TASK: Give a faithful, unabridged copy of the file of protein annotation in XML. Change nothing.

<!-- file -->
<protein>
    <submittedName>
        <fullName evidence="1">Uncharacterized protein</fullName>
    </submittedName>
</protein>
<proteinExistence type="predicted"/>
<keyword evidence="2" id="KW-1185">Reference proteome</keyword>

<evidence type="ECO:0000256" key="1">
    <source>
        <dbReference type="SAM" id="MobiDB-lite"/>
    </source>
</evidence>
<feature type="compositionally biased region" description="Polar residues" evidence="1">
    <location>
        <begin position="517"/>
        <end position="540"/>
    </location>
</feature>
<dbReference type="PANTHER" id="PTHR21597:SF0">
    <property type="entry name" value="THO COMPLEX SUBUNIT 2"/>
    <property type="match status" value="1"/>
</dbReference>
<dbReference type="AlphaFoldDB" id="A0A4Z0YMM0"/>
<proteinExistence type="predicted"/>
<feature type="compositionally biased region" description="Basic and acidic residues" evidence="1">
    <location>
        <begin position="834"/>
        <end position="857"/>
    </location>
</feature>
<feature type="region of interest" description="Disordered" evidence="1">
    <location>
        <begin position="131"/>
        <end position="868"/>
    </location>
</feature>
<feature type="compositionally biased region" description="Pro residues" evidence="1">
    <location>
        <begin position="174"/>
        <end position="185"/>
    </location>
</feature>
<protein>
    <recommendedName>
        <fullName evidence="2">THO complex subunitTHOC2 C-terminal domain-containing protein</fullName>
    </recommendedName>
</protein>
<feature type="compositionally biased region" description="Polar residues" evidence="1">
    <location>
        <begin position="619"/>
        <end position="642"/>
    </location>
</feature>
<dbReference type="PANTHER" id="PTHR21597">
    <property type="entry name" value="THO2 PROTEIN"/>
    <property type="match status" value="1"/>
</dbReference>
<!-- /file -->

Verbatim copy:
<protein>
    <submittedName>
        <fullName evidence="1">Uncharacterized protein</fullName>
    </submittedName>
</protein>
<proteinExistence type="predicted"/>
<keyword evidence="2" id="KW-1185">Reference proteome</keyword>

<evidence type="ECO:0000256" key="1">
    <source>
        <dbReference type="SAM" id="MobiDB-lite"/>
    </source>
</evidence>
<feature type="compositionally biased region" description="Polar residues" evidence="1">
    <location>
        <begin position="517"/>
        <end position="540"/>
    </location>
</feature>
<dbReference type="PANTHER" id="PTHR21597:SF0">
    <property type="entry name" value="THO COMPLEX SUBUNIT 2"/>
    <property type="match status" value="1"/>
</dbReference>
<dbReference type="AlphaFoldDB" id="A0A4Z0YMM0"/>
<proteinExistence type="predicted"/>
<feature type="compositionally biased region" description="Basic and acidic residues" evidence="1">
    <location>
        <begin position="834"/>
        <end position="857"/>
    </location>
</feature>
<feature type="region of interest" description="Disordered" evidence="1">
    <location>
        <begin position="131"/>
        <end position="868"/>
    </location>
</feature>
<feature type="compositionally biased region" description="Pro residues" evidence="1">
    <location>
        <begin position="174"/>
        <end position="185"/>
    </location>
</feature>
<protein>
    <recommendedName>
        <fullName evidence="2">THO complex subunitTHOC2 C-terminal domain-containing protein</fullName>
    </recommendedName>
</protein>
<feature type="compositionally biased region" description="Polar residues" evidence="1">
    <location>
        <begin position="619"/>
        <end position="642"/>
    </location>
</feature>
<dbReference type="PANTHER" id="PTHR21597">
    <property type="entry name" value="THO2 PROTEIN"/>
    <property type="match status" value="1"/>
</dbReference>